Take that picture of people queuing up for ‘ imported footwear’; there were at least two alternatives:
            1) People who were really into imported shoes, clothes etc. would make friends with people employed in the retail system and then buy all those ‘deficit items’ long before they ever hit the shelves and people started lining up for them. Usually such purchases were made at a premium but this system of personal ties in the retail industry offered a fairly easy way to buy what you really wanted without having to stand in line and many people used it.
            2)People who didn’t really care much where their clothes or shoes had been made could always just buy locally made stuff. Granted, the quality was usually not as good and often they looked kind of plain next to their foreign made counterparts but still the option was there and there were never any lines for locally made shoes for example. (and many cities had their own shoe factories and textile factories)

            So in a way those lines in Soviet times could be compared to the lines outside Apple stores when a new iPad, iPhone or iWhatever comes out. There is a product that’s in high demand and of which there is a shortage so people who really want to get it end up having to stand in line for it. But those who don’t care can always order a Dell off the Internet.

            Lines outside liquor stores only appeared after 1985 when Gorbachev launched his anti-drinking campaign and passed a law under which liquor stores would only open at 2 pm and then close at 7 pm (the idea was to stop people from drinking in the mornings). The public response was that people started stockpiling on liquor, thus the lines, some of which were really huge. But then again there was always the choice of either getting liquor through personal connections in the retail industry or in this case of not buying any liquor at all, after all it was never a necessity.
            On that page you linked to they claim that people even had to stand in line to buy bread; well as far as bread was concerned while I was growing up in the 1980′s it was never my experience that you had to spend hours queuing for bread, it was always in ample supply, you could go and get it at the local bread store (they didn’t bake it there, just sold it) whenever you felt like it. Loaves were laid out on shelves and special metal spoons with long handles were provided for people to poke the loaves with to see if they were fresh or stale.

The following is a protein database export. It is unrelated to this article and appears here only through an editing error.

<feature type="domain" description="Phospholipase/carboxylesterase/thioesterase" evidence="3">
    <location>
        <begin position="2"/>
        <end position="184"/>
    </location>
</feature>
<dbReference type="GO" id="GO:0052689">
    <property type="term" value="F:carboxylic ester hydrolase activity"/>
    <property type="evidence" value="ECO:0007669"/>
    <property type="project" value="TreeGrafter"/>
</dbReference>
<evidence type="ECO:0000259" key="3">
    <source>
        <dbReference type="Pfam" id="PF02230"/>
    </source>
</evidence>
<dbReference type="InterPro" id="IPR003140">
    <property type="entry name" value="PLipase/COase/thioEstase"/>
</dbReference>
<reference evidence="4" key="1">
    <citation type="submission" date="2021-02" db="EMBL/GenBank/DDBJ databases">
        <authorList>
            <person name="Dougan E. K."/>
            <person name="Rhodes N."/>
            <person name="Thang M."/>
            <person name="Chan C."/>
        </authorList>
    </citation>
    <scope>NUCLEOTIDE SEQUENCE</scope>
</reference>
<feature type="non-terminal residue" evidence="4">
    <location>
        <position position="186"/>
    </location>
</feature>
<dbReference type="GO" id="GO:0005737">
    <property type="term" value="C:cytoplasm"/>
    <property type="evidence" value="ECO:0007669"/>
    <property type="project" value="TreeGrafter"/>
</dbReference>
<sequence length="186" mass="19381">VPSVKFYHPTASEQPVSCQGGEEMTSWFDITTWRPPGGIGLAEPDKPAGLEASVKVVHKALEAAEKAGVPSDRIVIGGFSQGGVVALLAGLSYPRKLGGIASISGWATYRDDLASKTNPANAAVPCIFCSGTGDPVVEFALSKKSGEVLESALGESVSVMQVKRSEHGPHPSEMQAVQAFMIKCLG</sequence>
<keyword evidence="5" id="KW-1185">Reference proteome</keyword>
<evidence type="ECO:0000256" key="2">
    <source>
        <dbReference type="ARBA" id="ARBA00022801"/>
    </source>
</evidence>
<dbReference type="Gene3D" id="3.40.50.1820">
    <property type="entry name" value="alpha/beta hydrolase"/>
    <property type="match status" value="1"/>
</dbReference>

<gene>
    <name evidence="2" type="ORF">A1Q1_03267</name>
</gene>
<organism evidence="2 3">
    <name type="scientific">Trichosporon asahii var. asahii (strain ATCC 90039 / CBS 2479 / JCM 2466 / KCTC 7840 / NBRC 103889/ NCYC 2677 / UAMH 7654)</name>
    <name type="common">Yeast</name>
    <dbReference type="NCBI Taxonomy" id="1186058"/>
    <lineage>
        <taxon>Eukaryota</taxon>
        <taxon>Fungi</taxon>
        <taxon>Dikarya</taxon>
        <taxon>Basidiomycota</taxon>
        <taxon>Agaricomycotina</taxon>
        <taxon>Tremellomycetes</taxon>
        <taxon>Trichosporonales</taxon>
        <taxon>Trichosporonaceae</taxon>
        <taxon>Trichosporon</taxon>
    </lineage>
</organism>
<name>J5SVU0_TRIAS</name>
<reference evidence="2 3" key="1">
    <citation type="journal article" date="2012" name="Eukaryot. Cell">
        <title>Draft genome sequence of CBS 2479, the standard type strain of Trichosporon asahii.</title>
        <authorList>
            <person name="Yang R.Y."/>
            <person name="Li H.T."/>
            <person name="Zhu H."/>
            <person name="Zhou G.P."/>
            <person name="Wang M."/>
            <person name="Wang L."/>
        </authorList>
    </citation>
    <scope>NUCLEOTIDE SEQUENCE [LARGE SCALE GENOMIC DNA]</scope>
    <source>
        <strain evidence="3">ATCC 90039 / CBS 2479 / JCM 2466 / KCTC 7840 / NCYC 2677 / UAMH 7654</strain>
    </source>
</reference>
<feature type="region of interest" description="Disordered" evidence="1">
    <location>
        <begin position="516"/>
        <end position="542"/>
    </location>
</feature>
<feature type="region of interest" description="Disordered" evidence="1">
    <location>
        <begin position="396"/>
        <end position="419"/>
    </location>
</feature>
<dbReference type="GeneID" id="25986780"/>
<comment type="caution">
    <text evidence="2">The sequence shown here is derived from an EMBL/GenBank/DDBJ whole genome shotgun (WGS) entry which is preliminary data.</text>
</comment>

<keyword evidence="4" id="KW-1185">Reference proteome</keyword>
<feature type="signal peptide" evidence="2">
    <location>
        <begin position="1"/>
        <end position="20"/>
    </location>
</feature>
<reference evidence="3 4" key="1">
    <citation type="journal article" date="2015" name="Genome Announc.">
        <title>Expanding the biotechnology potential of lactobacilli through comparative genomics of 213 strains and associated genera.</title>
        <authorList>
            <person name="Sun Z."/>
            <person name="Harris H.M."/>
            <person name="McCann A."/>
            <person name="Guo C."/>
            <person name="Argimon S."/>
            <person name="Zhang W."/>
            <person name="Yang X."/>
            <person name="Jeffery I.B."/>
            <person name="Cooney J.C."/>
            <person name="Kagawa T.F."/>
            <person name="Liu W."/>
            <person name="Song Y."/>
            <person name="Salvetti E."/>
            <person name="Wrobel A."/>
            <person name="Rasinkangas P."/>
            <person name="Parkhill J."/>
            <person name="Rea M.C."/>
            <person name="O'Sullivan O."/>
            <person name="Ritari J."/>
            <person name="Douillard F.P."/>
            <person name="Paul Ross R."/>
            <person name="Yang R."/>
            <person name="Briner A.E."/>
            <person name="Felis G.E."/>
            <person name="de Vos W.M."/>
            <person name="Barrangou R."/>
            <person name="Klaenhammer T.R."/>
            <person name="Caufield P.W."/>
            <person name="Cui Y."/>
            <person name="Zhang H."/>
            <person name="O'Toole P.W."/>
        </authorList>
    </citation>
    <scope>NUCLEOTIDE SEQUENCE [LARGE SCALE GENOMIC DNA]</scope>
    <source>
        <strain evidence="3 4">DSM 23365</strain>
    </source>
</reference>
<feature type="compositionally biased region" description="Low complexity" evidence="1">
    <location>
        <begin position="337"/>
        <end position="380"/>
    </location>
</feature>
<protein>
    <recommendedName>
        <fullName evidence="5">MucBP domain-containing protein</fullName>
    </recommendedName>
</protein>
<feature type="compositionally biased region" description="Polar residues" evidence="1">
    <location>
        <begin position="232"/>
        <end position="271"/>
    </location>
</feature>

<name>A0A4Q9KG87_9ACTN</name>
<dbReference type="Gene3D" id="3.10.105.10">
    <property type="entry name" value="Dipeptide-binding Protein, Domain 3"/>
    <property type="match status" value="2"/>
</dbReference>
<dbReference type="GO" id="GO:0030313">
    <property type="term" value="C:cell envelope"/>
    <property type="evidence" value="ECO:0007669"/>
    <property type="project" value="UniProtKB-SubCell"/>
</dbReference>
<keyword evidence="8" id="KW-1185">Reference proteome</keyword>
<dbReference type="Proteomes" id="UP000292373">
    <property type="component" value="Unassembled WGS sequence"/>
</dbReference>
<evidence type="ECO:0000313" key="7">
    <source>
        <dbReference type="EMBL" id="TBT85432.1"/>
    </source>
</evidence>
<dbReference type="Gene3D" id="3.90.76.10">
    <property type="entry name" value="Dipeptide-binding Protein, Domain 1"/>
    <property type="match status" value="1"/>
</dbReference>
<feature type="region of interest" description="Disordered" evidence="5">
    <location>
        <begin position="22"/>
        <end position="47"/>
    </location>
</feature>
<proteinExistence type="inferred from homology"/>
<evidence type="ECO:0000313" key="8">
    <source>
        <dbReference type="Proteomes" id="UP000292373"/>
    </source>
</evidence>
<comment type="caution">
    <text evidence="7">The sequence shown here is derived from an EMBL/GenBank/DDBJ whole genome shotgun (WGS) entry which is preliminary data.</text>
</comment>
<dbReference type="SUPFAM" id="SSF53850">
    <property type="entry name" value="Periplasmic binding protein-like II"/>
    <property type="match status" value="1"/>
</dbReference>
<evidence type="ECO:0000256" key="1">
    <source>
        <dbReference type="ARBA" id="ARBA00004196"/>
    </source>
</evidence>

Real shortages of even the most essential goods, including bread, began in 1990-1991, at least where I live, before that essentials such as bread, milk, cereals were in plentiful supply at every grocery store and whenever there was a queue it meant something more exotic and rare was on sale

    • James, in order to learn more details about the Ukrainian genocide, read the book by Timothy Snyder, a Yale University history professor., ‘Bloodlands, Europe between Hitler and Stalin’. Not only the russian/soviet instigated this – while people started dying by millions, the russian/soviet SEALED the border of Ukraine so they wouldn’t have a chance to survive. And a few years later they relocated millions of russians into Ukraine. So today, almost 50% of citizens of Ukraine are ethnic russians. The soviet/russians used the communist ideology to russify non russians. By the way, there must be some ‘poetic justice’ because if you look at today’s moscow you have 80% of populations that is not only muslim but also asian – the russification is simply a cosmic failure.

  3. Klaine Schwaine, that obssession with Poland reflects the deeply rooted and justifiable russian inferiority complex. You russsians are for ever a ‘nation’ of slaves without NO dignity, selfrespect, or honor and you proved it so vividly by marching to the gulags, by millions, being deprived of any humanity, worked to death, starved to death by your OWN government. By the way, Guantanamo could be good for the poor russians – at least they will have three meals a days………

    • Manfred Steifschwanz